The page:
By Molly Schuetz, Jordan Robertson and Nico Grant
(Bloomberg) — The global cyberattack that has been wending its way across continents since Tuesday started creating real consequences at some businesses even as the virus’s spread seemed to be abating.
FedEx Corp. said it could suffer a “material” financial impact after the bug affected the worldwide operations of its TNT Express delivery unit. Danish shipping giant A.P. Moller-Maersk A/S shut down systems across its operations to contain the cyberattack and said the impact on its business is “being assessed.” The company’s APM Terminals unit closed its Port Elizabeth facility in New Jersey Wednesday and suspended gate operations Thursday.
Other companies were forced to resort to old-school business practices after taking corporate email offline to contain further contamination. Employees at global snack giant Mondelez International Inc. were working via cellphones, text messages and personal email, while law firm DLA Piper closed its systems as a “precautionary measure,” meaning clients couldn’t contact its team by email or land-line.
No Kill Switch
The cyberattack began in Ukraine Tuesday, infecting computer networks and demanding $300 in cryptocurrency to unlock systems. The virus spread throughout Europe before jumping to the U.S. and eventually touching Asia and South America. As of midday Tuesday in North America, Kaspersky Lab analysts said about 2,000 users had been attacked. There was no new update Wednesday. So far, cybersecurity researchers haven’t found a kill switch, which had allowed them to stop the similar WannaCry virus in May.
While many computers have been patched to protect the systems from being vulnerable to malware such as WannaCry, this new infection has additional capabilities that let it spread by other means through internal networks. Anyone who clicks on a malicious email attachment could put their entire organization at risk.
Port operators around the world were among those with the most tangible consequences. While goods were still being moved, the process was severely slowed as terminals were forced to revert to manual or backup operations.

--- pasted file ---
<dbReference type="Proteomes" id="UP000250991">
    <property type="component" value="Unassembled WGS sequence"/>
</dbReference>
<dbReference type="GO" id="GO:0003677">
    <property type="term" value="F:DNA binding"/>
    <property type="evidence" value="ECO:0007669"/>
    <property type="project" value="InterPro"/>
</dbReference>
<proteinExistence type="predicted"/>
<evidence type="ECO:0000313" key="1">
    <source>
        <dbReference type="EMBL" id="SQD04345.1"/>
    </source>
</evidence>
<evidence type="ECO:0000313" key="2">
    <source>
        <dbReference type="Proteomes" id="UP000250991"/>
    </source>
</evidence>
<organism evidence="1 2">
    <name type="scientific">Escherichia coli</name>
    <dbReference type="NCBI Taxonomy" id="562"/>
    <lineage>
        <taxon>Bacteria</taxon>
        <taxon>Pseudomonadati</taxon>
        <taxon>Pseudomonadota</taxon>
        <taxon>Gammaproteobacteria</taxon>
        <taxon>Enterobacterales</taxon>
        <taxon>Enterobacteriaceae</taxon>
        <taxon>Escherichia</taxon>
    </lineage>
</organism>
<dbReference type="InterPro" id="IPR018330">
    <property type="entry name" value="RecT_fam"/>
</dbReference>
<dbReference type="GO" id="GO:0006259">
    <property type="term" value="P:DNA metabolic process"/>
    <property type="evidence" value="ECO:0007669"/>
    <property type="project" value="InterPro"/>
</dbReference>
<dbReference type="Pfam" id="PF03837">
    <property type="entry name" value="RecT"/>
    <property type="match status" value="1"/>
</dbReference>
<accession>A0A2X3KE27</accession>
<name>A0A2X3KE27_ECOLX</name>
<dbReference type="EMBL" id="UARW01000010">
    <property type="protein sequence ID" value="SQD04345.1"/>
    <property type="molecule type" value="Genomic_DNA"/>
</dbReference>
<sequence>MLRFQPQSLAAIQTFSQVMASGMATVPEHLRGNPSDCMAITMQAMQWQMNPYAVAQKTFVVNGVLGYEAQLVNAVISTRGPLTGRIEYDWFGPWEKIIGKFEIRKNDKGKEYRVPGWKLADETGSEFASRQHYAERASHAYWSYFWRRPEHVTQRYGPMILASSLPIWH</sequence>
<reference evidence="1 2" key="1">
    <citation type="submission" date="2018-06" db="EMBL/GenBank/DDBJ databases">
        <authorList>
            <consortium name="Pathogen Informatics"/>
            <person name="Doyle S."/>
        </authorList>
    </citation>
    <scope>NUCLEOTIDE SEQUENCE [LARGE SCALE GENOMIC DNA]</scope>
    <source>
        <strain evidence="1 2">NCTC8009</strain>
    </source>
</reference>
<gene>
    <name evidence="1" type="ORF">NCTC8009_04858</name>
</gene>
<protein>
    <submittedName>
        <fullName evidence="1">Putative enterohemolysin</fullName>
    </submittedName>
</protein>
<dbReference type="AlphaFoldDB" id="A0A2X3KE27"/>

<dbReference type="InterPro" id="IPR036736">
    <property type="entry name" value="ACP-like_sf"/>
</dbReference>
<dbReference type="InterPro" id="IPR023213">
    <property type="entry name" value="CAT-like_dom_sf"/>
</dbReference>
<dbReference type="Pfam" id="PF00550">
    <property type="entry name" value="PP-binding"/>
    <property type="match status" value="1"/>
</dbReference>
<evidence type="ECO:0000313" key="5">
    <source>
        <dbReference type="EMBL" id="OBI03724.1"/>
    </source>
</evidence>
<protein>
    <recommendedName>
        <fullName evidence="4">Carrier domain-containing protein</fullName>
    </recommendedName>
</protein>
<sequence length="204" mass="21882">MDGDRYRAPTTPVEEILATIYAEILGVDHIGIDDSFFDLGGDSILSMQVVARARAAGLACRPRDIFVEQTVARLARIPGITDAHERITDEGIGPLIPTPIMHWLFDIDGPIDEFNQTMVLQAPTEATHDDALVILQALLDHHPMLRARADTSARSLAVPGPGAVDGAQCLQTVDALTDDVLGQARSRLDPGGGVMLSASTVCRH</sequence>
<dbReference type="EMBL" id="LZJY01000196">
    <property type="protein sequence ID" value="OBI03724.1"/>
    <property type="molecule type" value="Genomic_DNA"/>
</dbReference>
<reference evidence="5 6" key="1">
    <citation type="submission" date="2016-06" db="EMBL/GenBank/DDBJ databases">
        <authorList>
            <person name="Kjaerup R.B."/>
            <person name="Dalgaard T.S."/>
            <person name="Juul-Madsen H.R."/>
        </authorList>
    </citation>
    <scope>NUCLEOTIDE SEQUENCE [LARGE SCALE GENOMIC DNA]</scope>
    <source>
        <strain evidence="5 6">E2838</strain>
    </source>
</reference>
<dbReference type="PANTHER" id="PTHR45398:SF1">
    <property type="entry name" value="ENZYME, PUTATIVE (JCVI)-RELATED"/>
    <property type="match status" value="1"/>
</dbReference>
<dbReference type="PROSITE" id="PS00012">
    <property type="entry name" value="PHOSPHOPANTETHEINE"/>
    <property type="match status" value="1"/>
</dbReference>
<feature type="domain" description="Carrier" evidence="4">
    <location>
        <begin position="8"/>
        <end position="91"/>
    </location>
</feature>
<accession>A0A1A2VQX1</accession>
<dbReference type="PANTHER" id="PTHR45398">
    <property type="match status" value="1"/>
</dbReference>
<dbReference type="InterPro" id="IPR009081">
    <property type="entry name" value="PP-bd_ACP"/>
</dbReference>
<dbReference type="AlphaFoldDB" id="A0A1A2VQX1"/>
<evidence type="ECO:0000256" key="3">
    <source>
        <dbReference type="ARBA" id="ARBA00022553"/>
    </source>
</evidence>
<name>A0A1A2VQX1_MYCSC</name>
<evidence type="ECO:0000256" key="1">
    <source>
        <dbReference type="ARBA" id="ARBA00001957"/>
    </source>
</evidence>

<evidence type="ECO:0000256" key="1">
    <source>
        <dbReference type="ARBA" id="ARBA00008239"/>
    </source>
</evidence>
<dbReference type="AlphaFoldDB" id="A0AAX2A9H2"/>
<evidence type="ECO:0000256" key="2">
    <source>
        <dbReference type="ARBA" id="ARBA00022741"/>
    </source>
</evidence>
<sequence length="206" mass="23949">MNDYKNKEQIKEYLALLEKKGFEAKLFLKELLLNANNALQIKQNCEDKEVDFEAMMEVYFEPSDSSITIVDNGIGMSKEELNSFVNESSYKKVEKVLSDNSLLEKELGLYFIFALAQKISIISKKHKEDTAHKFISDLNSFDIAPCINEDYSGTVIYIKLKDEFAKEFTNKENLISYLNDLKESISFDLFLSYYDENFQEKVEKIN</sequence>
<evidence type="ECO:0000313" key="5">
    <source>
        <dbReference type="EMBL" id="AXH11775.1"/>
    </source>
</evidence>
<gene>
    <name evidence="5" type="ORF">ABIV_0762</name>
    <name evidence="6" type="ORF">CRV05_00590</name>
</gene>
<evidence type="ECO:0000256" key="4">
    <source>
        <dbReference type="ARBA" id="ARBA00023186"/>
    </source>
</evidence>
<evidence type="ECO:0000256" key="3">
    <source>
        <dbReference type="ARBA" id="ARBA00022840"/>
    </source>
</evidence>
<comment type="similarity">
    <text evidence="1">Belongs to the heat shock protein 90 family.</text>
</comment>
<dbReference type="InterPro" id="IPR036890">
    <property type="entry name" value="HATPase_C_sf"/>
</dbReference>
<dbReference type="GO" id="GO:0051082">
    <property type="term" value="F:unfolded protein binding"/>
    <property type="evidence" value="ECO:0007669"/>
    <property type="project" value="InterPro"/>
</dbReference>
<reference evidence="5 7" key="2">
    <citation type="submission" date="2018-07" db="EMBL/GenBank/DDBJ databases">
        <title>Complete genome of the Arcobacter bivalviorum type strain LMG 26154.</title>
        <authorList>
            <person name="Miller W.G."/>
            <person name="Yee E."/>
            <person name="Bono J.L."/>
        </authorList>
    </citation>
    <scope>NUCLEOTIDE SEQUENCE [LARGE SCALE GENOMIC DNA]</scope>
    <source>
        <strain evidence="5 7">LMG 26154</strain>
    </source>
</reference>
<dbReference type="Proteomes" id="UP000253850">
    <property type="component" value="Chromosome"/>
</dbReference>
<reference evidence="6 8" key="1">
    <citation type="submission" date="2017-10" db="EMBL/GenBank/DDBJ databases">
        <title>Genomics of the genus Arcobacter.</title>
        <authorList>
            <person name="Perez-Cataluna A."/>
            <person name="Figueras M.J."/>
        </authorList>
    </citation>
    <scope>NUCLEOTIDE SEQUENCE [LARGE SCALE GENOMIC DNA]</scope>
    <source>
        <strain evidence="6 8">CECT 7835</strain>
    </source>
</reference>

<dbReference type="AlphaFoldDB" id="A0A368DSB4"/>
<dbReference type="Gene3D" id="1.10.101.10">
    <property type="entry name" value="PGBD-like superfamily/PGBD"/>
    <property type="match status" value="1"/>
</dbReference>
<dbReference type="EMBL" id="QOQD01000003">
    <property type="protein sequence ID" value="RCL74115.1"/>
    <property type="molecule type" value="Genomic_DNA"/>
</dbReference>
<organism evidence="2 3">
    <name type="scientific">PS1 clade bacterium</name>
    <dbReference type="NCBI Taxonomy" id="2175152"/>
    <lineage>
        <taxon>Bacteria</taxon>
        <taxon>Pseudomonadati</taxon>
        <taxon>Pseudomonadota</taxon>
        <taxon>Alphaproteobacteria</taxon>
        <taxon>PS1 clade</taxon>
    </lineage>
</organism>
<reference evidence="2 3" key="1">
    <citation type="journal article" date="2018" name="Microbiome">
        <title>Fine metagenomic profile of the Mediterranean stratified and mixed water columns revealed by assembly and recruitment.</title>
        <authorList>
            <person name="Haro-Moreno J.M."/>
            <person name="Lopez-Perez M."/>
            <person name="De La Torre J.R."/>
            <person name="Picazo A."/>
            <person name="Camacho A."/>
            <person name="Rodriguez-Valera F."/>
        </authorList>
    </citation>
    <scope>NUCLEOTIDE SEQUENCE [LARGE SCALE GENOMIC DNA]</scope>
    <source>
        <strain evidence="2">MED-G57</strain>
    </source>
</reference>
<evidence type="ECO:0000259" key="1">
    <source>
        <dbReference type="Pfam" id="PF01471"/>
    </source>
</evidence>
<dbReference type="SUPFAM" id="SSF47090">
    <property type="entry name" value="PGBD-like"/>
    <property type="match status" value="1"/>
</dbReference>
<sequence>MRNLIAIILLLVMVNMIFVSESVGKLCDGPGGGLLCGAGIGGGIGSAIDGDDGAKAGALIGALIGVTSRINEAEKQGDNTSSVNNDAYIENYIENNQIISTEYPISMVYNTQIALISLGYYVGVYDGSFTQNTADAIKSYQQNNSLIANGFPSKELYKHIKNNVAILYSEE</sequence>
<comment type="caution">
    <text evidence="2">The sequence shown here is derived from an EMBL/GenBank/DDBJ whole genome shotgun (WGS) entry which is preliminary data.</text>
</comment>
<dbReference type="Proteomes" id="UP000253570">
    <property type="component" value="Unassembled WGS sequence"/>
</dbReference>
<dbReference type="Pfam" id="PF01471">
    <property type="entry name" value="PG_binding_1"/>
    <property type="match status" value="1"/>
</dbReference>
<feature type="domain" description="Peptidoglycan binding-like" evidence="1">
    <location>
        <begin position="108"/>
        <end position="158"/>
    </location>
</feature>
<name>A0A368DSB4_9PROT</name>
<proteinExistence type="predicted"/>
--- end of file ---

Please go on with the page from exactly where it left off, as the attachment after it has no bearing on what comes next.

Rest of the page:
In Argentina, the world’s largest exporter of soy derivatives, trading company Nidera B.V. resorted to backup mechanical processes, without help from computers, to load trucks full of grain at Rosario, a port on the Paraná River that handles 80 percent of the nation’s grain shipments. Cofco Corp. also had problems at Rosario. Cargill Inc., which operates from the port, said it was unaffected.
An APM Terminals facility at the Alabama State Docks in Mobile was reopened Wednesday to service trucks loading and unloading goods, but it wasn’t quite business as usual. “The process is a lot slower than their automated system or their computer system,” said Judith Adams, a port representative. “While the trucks are stacked up, they’re moving. They’re keeping gate hours.”
“Our portal is down and we are not able to take on new orders until we get it back up,” Maersk Line Chief Commercial Officer Vincent Clerc said, declining to say when systems would return to normal. “We’re being very cautious to ensure that as we bring the applications back up, the attack is contained and rolled back. It limits the accessibility we have at the moment.”
A terminal operated by Maersk at the Jawaharlal Nehru Port Trust, a facility near Mumbai, which is India’s biggest container port, was unable to load or unload shipments because of the attack. With the Gateway Terminal India facility unable to identify which shipment belongs to whom, the port was clearing cargo manually, Chairman Anil Diggikar said. Seventy-five Maersk group terminals were hit by the attack, he said.
Latest operational update from Maersk: http://www.maersk.com/en/operationalupdate/
APM Terminals said a “majority” of its terminals were operational by late [Thursday] afternoon in New York, though some were operating slower than usual and with limited functionality. At the Port of Los Angeles, the Maersk-affiliated terminal shut at 6 a.m. local time Tuesday and remained closed the following day, according to Phillip Sanfield, a spokesman.
Other companies including France’s BNP Paribas SA, U.K. advertising giant WPP Plc and Hamburg-based Beiersdorf AG, the maker of Nivea and Labello lip balm, were also coping with the fallout.
“With there being no global kill switch for this one, we’ll continue to see the numbers rise in different parts of the world as more vulnerable systems become more exposed,” said Beau Woods, deputy director of the Cyber Statecraft Initiative at the Atlantic Council in Washington.
Unlike traditional forms of ransomware, which often provide secure forms of payment in order to release control of networks, the new hack has seemingly concentrated on crippling systems, rather than obtaining a ransom. The email address posted on users’ locked screen, used by victims to receive decryption keys, was easily and swiftly shut down by the email provider.
U.K. media company WPP’s website was knocked offline, and employees were told to turn off their computers and not use WiFi, according to a person familiar with the matter. Sea Containers, the London building that houses WPP and agencies including Ogilvy & Mather, was shut down Tuesday, another person said, and workers Wednesday were encouraged to work from home and avoid logging into the central network.
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